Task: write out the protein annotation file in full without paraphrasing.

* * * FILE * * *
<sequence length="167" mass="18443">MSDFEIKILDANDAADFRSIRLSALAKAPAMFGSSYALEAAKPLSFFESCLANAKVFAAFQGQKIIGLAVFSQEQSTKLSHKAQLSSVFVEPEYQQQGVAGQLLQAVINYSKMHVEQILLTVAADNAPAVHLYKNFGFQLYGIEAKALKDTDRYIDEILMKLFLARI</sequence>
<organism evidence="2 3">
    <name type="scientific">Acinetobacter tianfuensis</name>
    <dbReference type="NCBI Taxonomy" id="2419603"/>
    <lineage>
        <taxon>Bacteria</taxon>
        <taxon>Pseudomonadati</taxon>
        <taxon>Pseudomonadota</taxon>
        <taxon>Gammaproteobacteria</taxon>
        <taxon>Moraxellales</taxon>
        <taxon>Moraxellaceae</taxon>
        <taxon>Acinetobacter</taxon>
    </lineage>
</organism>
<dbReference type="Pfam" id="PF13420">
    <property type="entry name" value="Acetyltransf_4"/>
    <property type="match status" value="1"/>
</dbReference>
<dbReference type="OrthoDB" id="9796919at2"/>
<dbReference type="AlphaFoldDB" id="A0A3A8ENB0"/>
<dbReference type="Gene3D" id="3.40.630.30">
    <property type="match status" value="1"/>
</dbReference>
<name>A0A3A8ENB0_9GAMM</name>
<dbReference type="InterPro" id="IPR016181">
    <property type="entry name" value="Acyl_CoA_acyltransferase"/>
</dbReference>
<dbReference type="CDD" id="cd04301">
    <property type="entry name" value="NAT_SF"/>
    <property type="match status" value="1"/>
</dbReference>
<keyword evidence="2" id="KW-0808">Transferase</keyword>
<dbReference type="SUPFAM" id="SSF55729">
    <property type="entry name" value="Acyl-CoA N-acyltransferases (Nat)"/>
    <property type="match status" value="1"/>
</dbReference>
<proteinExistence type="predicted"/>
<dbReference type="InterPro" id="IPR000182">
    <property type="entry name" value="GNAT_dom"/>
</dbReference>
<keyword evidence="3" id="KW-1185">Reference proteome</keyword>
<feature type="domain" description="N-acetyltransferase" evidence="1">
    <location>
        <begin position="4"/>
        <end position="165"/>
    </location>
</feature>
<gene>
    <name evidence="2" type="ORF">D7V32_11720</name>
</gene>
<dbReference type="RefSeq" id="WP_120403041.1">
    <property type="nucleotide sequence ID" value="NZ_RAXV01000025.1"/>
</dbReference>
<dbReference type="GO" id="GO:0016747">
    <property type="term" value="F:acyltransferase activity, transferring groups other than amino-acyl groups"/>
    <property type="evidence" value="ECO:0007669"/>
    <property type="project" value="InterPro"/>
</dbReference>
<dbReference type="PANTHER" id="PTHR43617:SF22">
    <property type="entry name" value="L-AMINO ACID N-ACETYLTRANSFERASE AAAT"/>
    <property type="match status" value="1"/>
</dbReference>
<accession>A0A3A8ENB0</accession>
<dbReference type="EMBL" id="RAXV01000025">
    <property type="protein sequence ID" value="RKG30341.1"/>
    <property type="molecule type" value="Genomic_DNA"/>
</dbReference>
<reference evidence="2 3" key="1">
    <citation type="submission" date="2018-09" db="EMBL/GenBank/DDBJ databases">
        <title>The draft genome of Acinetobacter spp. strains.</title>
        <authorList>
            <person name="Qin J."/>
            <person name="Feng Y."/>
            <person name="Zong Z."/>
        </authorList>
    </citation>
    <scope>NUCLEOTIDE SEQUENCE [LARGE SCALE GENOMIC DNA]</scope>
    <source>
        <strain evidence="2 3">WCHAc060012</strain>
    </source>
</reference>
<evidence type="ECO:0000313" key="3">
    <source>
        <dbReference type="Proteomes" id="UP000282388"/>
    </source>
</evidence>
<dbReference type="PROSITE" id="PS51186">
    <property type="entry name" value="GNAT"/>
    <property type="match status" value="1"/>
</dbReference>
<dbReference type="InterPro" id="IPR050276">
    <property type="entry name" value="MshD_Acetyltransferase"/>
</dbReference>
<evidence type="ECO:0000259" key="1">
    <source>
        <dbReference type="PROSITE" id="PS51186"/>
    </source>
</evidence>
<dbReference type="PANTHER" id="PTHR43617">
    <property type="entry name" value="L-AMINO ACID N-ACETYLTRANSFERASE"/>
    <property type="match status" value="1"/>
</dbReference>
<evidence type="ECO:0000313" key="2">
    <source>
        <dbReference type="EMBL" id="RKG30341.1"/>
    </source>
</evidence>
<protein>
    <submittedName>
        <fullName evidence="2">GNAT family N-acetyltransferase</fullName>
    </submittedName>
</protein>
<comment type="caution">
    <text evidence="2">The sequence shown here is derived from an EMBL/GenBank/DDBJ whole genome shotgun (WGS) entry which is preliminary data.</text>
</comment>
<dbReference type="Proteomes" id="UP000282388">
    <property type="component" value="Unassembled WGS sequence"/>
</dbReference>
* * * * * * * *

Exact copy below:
<sequence length="167" mass="18443">MSDFEIKILDANDAADFRSIRLSALAKAPAMFGSSYALEAAKPLSFFESCLANAKVFAAFQGQKIIGLAVFSQEQSTKLSHKAQLSSVFVEPEYQQQGVAGQLLQAVINYSKMHVEQILLTVAADNAPAVHLYKNFGFQLYGIEAKALKDTDRYIDEILMKLFLARI</sequence>
<organism evidence="2 3">
    <name type="scientific">Acinetobacter tianfuensis</name>
    <dbReference type="NCBI Taxonomy" id="2419603"/>
    <lineage>
        <taxon>Bacteria</taxon>
        <taxon>Pseudomonadati</taxon>
        <taxon>Pseudomonadota</taxon>
        <taxon>Gammaproteobacteria</taxon>
        <taxon>Moraxellales</taxon>
        <taxon>Moraxellaceae</taxon>
        <taxon>Acinetobacter</taxon>
    </lineage>
</organism>
<dbReference type="Pfam" id="PF13420">
    <property type="entry name" value="Acetyltransf_4"/>
    <property type="match status" value="1"/>
</dbReference>
<dbReference type="OrthoDB" id="9796919at2"/>
<dbReference type="AlphaFoldDB" id="A0A3A8ENB0"/>
<dbReference type="Gene3D" id="3.40.630.30">
    <property type="match status" value="1"/>
</dbReference>
<name>A0A3A8ENB0_9GAMM</name>
<dbReference type="InterPro" id="IPR016181">
    <property type="entry name" value="Acyl_CoA_acyltransferase"/>
</dbReference>
<dbReference type="CDD" id="cd04301">
    <property type="entry name" value="NAT_SF"/>
    <property type="match status" value="1"/>
</dbReference>
<keyword evidence="2" id="KW-0808">Transferase</keyword>
<dbReference type="SUPFAM" id="SSF55729">
    <property type="entry name" value="Acyl-CoA N-acyltransferases (Nat)"/>
    <property type="match status" value="1"/>
</dbReference>
<proteinExistence type="predicted"/>
<dbReference type="InterPro" id="IPR000182">
    <property type="entry name" value="GNAT_dom"/>
</dbReference>
<keyword evidence="3" id="KW-1185">Reference proteome</keyword>
<feature type="domain" description="N-acetyltransferase" evidence="1">
    <location>
        <begin position="4"/>
        <end position="165"/>
    </location>
</feature>
<gene>
    <name evidence="2" type="ORF">D7V32_11720</name>
</gene>
<dbReference type="RefSeq" id="WP_120403041.1">
    <property type="nucleotide sequence ID" value="NZ_RAXV01000025.1"/>
</dbReference>
<dbReference type="GO" id="GO:0016747">
    <property type="term" value="F:acyltransferase activity, transferring groups other than amino-acyl groups"/>
    <property type="evidence" value="ECO:0007669"/>
    <property type="project" value="InterPro"/>
</dbReference>
<dbReference type="PANTHER" id="PTHR43617:SF22">
    <property type="entry name" value="L-AMINO ACID N-ACETYLTRANSFERASE AAAT"/>
    <property type="match status" value="1"/>
</dbReference>
<accession>A0A3A8ENB0</accession>
<dbReference type="EMBL" id="RAXV01000025">
    <property type="protein sequence ID" value="RKG30341.1"/>
    <property type="molecule type" value="Genomic_DNA"/>
</dbReference>
<reference evidence="2 3" key="1">
    <citation type="submission" date="2018-09" db="EMBL/GenBank/DDBJ databases">
        <title>The draft genome of Acinetobacter spp. strains.</title>
        <authorList>
            <person name="Qin J."/>
            <person name="Feng Y."/>
            <person name="Zong Z."/>
        </authorList>
    </citation>
    <scope>NUCLEOTIDE SEQUENCE [LARGE SCALE GENOMIC DNA]</scope>
    <source>
        <strain evidence="2 3">WCHAc060012</strain>
    </source>
</reference>
<evidence type="ECO:0000313" key="3">
    <source>
        <dbReference type="Proteomes" id="UP000282388"/>
    </source>
</evidence>
<dbReference type="PROSITE" id="PS51186">
    <property type="entry name" value="GNAT"/>
    <property type="match status" value="1"/>
</dbReference>
<dbReference type="InterPro" id="IPR050276">
    <property type="entry name" value="MshD_Acetyltransferase"/>
</dbReference>
<evidence type="ECO:0000259" key="1">
    <source>
        <dbReference type="PROSITE" id="PS51186"/>
    </source>
</evidence>
<dbReference type="PANTHER" id="PTHR43617">
    <property type="entry name" value="L-AMINO ACID N-ACETYLTRANSFERASE"/>
    <property type="match status" value="1"/>
</dbReference>
<evidence type="ECO:0000313" key="2">
    <source>
        <dbReference type="EMBL" id="RKG30341.1"/>
    </source>
</evidence>
<protein>
    <submittedName>
        <fullName evidence="2">GNAT family N-acetyltransferase</fullName>
    </submittedName>
</protein>
<comment type="caution">
    <text evidence="2">The sequence shown here is derived from an EMBL/GenBank/DDBJ whole genome shotgun (WGS) entry which is preliminary data.</text>
</comment>
<dbReference type="Proteomes" id="UP000282388">
    <property type="component" value="Unassembled WGS sequence"/>
</dbReference>